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Joe Strummer: The Future is Unwritten

By Adam Thomas

Wednesday May 21, 2008

Having set the record straight on The Sex Pistols with his brilliant documentary The Filth and The Fury, after the Malcom McLaren manipulated debacle that was The Great Rock N Roll Swindle, it only makes sense that the world’s premier British Punk Rock historian,Julien Temple, would set his sights on the other legendary punk band of the time, The Clash. While there have been many little documentaries on punk rock and The Clash – including their own quasi-cinemaverité styled rockumentary Rude Boy, which featured the band on their rise to fame and their roadie getting wasted and beat up and losing his job – what sets Temple’s latest film apart from everything else is his ability to structure and source his material and the unique access he has and the perspective he is able to sculpt out of history.

Joe Strummer: The Future is Unwritten is both a biography on Clash front man Strummer and, in a larger context, an exciting and fascinating look at London in the mid to late 1970s. But the film is decidedly focused on Strummer as the subject, incorporating interviews with Strummer’s old friends (people he would soon abandon and alienate when he changed his name from Woody to Joe Strummer, at the same time as he moved from bohemian idealist to punk ideologue) and rare and unseen footage of his early band The 101ers and of early Clash recording sessions. All the while, Strummer narrates the film through interviews recorded with the director during the last few years of the musician’s life. Combining music and rare footage, Temple manages to craft a revealing and intimately complex perspective on the man whose lyrics and music served as a political awakening for a generation already detached from the world of conventional politics. He wrote about the things he saw happening around him, and his music was embraced and lives on in those who to this day see themselves and their thoughts reflected in his songs.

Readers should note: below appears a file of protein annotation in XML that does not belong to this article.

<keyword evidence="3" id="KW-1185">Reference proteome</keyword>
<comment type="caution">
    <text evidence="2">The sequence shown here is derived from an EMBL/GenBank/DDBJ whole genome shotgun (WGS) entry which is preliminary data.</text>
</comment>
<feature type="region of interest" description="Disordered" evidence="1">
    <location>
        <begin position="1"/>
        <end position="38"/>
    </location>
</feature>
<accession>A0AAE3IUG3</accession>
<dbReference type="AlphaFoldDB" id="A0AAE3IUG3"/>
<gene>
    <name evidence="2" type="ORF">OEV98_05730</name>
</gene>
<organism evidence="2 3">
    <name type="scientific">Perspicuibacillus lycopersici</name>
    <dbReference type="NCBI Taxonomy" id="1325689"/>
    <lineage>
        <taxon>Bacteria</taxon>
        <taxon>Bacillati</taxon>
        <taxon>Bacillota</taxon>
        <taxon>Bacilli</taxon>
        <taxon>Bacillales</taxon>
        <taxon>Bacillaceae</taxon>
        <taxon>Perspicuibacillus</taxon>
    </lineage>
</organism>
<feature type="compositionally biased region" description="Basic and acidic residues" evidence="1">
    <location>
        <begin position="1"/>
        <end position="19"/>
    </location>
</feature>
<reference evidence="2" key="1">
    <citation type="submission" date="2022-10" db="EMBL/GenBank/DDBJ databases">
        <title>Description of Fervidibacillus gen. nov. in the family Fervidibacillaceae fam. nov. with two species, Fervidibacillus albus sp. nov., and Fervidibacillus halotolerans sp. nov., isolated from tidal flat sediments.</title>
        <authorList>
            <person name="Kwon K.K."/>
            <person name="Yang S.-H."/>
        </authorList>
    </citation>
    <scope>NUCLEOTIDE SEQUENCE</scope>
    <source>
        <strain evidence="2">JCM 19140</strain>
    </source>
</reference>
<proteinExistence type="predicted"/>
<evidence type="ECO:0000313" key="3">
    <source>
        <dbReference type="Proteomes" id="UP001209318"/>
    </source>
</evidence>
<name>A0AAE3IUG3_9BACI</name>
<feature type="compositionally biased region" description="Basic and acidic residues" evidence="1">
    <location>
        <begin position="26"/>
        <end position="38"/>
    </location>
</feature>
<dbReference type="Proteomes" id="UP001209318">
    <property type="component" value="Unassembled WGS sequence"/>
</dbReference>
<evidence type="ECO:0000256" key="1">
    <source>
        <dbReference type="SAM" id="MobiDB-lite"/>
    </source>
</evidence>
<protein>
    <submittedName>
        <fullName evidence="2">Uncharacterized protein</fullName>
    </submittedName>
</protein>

Playing at Pacific Cinematheque